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What are the signs of union organizing activity?

On Behalf of | Nov 24, 2021 | Employer Defense

One grave concern for many California employers is the possibility of union organizing activity within the company. As this can present a range of legal challenges, it is in your interests as an employer to be aware of the signs that could indicate that union organizing activity is taking place in your business. Certain signs could indicate that attempts to unionize are covertly taking place, and quick action on your part will be necessary.  

Union avoidance is possible through various steps. By maintaining fair working conditions, remaining in constant communication with upper management and watching for certain signs of union organizing activity, you can stop organizing activities. It is critical to address any evidence of this as quickly as possible, exercising your rights as an employer to prevent the forming of a union in your company. 

Look for these signs 

When attempting to organize, unions are proficient at keeping their efforts quiet. Because of the ability to call, text, email and use social media to communicate, employers are less likely to stumble on evidence of union activity. That is why it is especially important to be aware of the following signs of possible efforts at union organizing:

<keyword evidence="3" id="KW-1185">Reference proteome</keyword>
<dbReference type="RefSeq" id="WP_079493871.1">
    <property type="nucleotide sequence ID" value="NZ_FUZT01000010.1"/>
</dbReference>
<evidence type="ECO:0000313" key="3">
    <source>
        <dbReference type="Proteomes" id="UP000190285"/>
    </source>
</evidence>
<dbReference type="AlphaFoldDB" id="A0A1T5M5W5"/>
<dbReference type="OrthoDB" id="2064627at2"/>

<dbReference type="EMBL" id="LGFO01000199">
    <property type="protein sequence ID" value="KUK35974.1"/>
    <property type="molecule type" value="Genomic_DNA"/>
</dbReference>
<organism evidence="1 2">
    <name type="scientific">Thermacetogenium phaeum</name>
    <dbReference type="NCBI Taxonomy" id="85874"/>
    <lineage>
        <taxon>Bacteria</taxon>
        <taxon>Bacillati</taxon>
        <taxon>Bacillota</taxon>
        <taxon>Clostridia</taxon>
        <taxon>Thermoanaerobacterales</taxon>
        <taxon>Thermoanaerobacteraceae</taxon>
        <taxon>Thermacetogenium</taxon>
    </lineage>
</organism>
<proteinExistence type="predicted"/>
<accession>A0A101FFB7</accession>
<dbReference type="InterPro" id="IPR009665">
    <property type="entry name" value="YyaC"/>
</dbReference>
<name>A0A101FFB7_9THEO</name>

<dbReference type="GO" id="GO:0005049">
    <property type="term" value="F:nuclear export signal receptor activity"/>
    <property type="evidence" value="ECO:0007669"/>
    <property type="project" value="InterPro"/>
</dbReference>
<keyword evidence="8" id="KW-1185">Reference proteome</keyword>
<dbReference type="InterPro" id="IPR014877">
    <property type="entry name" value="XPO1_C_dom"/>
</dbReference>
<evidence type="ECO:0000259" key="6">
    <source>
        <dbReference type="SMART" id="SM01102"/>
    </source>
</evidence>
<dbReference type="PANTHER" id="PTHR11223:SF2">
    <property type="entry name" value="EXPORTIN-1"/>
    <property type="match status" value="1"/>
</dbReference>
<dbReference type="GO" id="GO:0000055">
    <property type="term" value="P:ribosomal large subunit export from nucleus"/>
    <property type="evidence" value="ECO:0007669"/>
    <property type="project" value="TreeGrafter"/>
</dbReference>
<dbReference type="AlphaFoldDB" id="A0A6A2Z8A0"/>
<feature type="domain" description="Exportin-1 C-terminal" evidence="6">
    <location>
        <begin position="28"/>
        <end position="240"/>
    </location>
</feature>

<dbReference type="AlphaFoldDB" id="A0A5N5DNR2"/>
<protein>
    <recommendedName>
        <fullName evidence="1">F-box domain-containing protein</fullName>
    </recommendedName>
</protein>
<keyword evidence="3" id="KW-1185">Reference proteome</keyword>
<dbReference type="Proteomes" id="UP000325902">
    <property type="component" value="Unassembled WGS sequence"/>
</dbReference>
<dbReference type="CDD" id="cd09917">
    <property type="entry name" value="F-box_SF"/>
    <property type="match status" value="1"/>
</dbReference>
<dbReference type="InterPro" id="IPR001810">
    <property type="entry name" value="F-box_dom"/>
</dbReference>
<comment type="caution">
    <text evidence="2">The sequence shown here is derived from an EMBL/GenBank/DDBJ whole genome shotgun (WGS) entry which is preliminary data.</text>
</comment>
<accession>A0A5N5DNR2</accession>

• While unlikely, there could be obvious signs, such as flyers in the workplace, workers wearing union shirts and more. 
  • You detect changes in the way employees approach their exit interviews, using negative or hostile language, or even citing poor working conditions as a reason for leaving. 
  • There are subtle or overt changes in employee communication with management or behavior patterns while at work. 
  • There is an increase in employee turnover, which could be a sign that union organizers are encouraging dissatisfaction. 
  • You detect changes in how employees interact or talk with each other, or you notice employees are on their phones more often while at work. 
  • There is an increase in new employee alliances or friendships, or you see changes in the daily routines of your employees. 

As an employer, there are certain things you can do to protect your interests and keep your workplace union-free. From defense of your labor practices to training on union avoidance, you may find it helpful to explore all of the options available to you regarding how you can protect your employer rights, company interests and the long-term stability of your business.